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LONDON — In the 17 years since Johnnie Boden launched his upscale mail-order clothing business, he’s managed to change the image of the category in the U.K. from mass market to something distinctly more patrician.
This story first appeared in the March 18, 2008 issue of WWD. Subscribe Today.
Inspired by L.L. Bean, J. Crew and Lands’ End, which he admired while working as a stockbroker in the U.S. in the late Eighties, Boden launched his eponymous catalogue in 1991. At first he sold a capsule collection of men’s clothing. In 1994 he added a women’s collection.
Now the brand is known for its classics with a twist, good quality fabrics and bold use of color. The spring catalogue features items such as floral print jersey wrap dresses, chunky woolen knits in a rainbow of colors and skirts with large flower appliqués.
Boden’s catalogues are packed with shots of smiling models in chic locales such as London’s Notting Hill, seaside towns on England’s South Coast and haute European resorts such as Capri and Santorini.
The brand has even earned the Eton- and Oxford-educated Boden a mention in last year’s sequel to the Sloane Ranger Handbook, “Cooler, Faster More Expensive: The Return of the Sloane Ranger,” thanks to Johnnie Boden’s posh credentials.
“If you’re in the catalogue business, you are by definition selling a lifestyle of sorts,” Boden said from his spacious office in the company’s West London headquarters. “You want to look at the catalogues and say, ‘Well, I’d like to be her,’ and think, ‘Ooh, that’s the sort of holiday I like having too,’ so there is an element of the dream there.”
Now Boden is promoting his brand in the U.S. Boden has been shipping his wares to the U.S. since 2002, but this month the brand opened a distribution and call center in Pittston, Pa.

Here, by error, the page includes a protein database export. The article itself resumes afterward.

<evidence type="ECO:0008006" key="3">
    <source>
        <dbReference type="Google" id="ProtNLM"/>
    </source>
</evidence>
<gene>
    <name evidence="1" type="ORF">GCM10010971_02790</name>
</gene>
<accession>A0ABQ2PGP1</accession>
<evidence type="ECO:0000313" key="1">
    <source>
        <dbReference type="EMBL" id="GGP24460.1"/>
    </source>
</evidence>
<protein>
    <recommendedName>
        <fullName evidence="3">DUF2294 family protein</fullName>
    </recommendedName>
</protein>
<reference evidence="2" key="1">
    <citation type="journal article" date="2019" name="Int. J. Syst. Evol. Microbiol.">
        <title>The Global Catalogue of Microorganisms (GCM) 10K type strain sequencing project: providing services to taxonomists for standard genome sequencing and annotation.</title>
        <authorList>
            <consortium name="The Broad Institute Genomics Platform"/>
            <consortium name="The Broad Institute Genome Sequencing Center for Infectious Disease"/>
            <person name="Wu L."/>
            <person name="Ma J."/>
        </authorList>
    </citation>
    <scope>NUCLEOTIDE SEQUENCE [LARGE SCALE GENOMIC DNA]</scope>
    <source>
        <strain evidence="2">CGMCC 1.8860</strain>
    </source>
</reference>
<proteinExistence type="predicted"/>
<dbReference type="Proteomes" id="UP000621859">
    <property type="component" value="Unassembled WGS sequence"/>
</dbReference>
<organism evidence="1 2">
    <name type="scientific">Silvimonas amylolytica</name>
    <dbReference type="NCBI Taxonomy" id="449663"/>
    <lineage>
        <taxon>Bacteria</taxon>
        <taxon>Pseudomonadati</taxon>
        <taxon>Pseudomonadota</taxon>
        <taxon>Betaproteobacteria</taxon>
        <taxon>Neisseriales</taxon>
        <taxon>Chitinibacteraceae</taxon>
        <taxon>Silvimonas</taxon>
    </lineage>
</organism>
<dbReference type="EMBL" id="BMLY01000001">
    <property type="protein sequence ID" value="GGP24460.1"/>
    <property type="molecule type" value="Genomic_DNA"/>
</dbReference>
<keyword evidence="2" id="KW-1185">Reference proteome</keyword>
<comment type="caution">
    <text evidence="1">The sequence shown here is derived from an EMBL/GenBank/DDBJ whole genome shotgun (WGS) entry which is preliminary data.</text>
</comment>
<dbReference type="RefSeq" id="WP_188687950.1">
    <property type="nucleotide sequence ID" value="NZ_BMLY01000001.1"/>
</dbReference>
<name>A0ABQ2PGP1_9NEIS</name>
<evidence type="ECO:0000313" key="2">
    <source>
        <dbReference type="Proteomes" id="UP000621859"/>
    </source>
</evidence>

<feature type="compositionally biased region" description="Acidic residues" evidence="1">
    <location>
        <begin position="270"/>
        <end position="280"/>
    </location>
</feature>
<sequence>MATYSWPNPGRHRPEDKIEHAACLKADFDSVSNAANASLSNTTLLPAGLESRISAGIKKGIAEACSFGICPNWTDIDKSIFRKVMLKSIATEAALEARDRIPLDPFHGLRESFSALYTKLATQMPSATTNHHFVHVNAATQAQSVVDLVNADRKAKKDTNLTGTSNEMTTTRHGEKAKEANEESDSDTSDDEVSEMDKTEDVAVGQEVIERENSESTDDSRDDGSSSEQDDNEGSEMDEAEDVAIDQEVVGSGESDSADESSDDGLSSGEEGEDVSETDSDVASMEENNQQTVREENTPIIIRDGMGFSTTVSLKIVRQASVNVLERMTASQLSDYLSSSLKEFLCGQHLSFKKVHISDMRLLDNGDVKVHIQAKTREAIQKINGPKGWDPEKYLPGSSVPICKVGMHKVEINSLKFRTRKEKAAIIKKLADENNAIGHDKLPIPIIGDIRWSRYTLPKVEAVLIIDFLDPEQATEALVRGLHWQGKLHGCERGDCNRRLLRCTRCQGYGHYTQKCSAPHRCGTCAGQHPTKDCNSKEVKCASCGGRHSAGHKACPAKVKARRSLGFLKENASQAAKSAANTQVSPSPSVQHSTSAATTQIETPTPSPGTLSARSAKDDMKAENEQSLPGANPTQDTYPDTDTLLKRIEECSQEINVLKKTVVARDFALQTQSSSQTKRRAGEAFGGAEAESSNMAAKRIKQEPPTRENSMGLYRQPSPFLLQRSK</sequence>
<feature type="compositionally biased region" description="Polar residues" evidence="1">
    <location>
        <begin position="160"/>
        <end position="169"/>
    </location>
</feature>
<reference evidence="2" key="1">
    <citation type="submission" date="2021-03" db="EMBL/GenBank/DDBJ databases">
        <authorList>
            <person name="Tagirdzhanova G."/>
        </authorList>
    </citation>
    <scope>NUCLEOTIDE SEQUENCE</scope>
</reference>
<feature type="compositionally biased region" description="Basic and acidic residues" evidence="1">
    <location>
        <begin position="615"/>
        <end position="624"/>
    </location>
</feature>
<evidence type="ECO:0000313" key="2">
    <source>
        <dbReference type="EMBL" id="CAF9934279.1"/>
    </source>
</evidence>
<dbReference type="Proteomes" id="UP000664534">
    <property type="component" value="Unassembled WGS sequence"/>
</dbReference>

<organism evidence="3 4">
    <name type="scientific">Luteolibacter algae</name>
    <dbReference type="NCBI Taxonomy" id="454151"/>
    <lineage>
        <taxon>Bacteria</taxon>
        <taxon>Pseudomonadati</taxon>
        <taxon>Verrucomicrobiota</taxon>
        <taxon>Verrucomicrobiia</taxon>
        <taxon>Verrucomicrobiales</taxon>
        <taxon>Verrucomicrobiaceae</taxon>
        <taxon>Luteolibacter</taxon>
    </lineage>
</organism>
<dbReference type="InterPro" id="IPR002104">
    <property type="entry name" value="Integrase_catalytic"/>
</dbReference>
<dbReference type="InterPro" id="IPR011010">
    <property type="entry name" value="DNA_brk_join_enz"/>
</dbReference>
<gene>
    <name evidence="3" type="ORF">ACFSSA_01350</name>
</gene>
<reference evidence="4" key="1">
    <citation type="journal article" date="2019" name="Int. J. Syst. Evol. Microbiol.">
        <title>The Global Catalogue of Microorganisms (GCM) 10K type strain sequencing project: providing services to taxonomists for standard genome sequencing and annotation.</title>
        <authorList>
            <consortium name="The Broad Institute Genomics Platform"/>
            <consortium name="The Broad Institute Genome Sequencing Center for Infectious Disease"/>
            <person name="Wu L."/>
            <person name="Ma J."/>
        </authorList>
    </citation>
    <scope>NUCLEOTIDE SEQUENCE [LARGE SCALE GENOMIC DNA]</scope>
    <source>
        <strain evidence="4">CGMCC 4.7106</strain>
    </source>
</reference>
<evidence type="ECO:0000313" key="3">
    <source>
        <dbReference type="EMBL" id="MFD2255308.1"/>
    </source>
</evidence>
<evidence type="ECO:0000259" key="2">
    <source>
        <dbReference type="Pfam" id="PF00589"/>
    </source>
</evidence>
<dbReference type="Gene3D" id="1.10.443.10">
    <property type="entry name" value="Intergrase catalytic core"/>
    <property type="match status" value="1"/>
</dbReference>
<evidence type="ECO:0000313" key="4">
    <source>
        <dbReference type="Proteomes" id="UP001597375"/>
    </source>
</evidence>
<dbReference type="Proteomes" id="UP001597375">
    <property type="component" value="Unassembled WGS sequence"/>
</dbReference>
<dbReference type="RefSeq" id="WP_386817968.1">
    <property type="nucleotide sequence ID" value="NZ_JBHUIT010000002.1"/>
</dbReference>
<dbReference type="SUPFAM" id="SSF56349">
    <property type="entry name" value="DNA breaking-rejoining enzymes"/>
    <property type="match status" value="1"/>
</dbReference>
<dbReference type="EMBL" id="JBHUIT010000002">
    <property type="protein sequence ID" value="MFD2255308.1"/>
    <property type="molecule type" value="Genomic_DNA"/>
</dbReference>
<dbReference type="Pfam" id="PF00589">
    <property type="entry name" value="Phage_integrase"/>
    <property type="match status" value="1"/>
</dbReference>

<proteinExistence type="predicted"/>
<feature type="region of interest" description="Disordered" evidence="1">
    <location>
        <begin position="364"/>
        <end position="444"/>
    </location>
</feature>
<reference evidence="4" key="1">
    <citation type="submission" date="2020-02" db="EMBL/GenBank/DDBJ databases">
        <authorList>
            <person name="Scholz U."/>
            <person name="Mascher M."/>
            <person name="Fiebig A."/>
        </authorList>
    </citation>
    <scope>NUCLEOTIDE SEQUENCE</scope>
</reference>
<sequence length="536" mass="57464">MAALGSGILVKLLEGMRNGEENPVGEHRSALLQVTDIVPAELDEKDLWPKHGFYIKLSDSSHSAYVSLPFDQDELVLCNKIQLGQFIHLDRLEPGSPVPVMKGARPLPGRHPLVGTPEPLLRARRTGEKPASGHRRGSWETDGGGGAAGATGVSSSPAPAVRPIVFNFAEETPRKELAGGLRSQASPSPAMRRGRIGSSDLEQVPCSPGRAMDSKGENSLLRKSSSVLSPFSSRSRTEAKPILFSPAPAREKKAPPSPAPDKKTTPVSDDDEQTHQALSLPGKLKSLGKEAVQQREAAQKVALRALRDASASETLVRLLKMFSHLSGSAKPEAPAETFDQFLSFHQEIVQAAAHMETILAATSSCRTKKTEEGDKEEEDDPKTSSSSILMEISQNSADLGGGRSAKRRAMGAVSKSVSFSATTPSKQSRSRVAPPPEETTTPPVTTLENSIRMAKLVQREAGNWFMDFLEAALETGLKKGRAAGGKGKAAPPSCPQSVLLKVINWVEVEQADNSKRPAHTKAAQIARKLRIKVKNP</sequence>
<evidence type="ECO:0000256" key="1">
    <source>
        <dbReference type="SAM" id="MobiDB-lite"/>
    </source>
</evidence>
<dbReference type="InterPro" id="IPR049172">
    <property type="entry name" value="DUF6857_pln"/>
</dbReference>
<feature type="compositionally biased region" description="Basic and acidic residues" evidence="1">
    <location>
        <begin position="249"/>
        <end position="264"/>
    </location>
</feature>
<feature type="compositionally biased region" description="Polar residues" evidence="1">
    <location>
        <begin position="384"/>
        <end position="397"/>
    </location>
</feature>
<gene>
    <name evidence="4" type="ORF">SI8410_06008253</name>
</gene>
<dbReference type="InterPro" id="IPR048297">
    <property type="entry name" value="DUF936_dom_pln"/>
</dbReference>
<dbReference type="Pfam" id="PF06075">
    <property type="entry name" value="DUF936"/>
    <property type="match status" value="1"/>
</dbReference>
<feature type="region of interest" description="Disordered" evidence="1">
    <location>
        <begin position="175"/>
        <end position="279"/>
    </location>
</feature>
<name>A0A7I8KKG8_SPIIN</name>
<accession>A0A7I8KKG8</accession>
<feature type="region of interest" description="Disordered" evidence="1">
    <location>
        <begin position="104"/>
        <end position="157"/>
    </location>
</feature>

In 2007, sales in the U.S. grew to 47.8 million pounds, or $96.4 million at current exchange rates, and represent about one-third of overall sales. Last year, total sales were 153.6 million pounds, or $309.9 million.
“We sent our first catalogues to America in 2002, and we had no idea how successful business was going to be,” Boden said. “We had thought about what to do if it failed, and how much money we’d lose, but we hadn’t worked out what we’d do if it was successful, and we’ve been playing catch-up right from the start.”
Boden said U.S. customers — most of whom are concentrated in California, New York, Texas, Pennsylvania and Illinois — first picked up on the company’s Mini Boden children’s line, which includes floral print dresses for girls and cargo pants for boys. Mini Boden makes up 50 percent of the brand’s U.S. sales.
Boden added that women’s wear has grown considerably in the U.S. since 2002, and the bolder, printed dresses and skirts are particularly popular.
“What I think American customers really want, what I think isn’t done so well there is color, print, embroidery and decorated product…the clothes in America are quite neutral tones, quite plain, so there’s less competition there,” Boden said.
“The Americans, dare I say it, seem to think the Europeans are better at taste, and Boden is an opportunity for them to buy into that at quite a good price.”
U.S. prices range from $20 for a cotton camisole top to $148 for a cotton piqué coat.
However, Boden is eager to underline that he doesn’t see the brand as part of the U.K.’s fast-fashion cycle.
“We’re not in that game of copying runway styles,” he said. “Customers are so well served now, they increasingly want innovation in product — but that doesn’t necessarily mean ripping off the catwalks.”
Boden is considering expanding the brand farther afield. The company has launched its Web site and a women’s catalogue in Germany in August, and he has more territories in mind.
“I think you could argue that we could carry on growing the U.K., the U.S. and Germany, and that would keep us busy,” Boden said. “We’re growing at a rate of 20 percent, so it’s not as if we’re running out of ideas at the moment.”